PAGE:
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    by mkataoka Fodor's Editor | Posted on Nov 28, 16 at 01:31 PM
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British English

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Hi, British Fodorites.

I was hoping for confirmation on British English.

"She then read English at Wadham College, Oxford, graduating with a 2:1."

In the sentence above, 'read' means 'studied, as in to earn a degree in English,' right? Would it be common/correct to use 'read' with any area of study (law, medicine, engineering)? Would it then be correct for one to say, "she is reading English at... ," or "she plans to read English at... ,"?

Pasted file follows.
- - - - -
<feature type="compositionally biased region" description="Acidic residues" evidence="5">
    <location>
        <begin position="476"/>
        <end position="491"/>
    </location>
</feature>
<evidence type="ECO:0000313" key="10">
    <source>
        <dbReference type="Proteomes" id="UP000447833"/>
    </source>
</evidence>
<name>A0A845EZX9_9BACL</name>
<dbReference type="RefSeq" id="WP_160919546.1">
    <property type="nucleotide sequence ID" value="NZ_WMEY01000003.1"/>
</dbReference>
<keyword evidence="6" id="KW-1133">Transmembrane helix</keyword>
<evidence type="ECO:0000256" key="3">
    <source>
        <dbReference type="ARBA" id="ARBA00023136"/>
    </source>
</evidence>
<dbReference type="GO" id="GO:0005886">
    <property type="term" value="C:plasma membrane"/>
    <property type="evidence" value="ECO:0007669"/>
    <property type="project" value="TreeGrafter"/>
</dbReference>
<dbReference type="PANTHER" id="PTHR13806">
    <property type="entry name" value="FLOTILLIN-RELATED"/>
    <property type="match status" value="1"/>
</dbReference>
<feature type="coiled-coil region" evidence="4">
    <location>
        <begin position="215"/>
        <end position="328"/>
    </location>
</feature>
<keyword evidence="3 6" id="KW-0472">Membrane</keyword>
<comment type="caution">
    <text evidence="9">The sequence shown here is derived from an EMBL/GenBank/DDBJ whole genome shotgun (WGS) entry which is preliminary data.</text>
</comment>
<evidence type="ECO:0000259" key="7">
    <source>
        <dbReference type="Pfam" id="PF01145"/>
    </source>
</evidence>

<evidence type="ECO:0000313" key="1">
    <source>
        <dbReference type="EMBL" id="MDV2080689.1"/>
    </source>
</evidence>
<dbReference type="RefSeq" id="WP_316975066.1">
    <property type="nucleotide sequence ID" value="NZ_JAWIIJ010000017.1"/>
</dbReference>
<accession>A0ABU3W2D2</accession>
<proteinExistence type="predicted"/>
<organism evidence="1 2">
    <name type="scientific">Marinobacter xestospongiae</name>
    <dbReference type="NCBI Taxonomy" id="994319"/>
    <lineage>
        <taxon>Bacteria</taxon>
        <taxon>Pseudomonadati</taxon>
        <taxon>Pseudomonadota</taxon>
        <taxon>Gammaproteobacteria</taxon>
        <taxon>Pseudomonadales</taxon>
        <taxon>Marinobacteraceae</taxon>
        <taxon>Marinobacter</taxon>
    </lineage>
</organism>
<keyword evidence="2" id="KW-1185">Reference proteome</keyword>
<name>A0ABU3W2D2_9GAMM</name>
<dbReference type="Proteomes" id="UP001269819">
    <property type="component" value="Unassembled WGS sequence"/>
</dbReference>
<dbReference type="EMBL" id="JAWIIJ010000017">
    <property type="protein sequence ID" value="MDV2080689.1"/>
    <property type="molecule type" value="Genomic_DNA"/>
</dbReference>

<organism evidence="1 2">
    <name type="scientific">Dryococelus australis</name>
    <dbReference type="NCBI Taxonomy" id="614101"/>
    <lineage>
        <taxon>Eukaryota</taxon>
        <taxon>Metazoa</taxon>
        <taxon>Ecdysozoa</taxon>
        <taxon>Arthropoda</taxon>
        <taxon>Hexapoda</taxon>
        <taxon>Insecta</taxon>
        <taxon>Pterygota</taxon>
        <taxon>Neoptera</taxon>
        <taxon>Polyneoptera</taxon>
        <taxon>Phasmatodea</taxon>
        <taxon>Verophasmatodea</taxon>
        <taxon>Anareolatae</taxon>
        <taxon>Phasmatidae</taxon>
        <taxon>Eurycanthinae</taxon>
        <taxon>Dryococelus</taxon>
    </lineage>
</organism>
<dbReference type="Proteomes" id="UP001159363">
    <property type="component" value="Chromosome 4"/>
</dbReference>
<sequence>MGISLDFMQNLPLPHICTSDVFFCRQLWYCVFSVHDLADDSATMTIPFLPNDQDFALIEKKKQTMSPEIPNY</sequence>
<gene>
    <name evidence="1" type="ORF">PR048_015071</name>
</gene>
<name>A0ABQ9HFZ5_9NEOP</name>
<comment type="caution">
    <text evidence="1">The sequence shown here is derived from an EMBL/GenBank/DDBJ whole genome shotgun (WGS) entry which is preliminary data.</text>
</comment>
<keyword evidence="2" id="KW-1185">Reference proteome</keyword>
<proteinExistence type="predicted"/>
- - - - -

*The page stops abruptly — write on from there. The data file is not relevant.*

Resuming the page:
And I googled '2:1' which showed this means 'second class honors, upper division.' Does that mean, she was the second best student among those pursuing a degree in English (in her graduating year)? What would upper division mean, then, at a university level?

And I had another question: I understand a baby's 'cot' is the common term in England (for a baby's bed), but is 'crib' used, also?

Thanks for your thoughts on the above!

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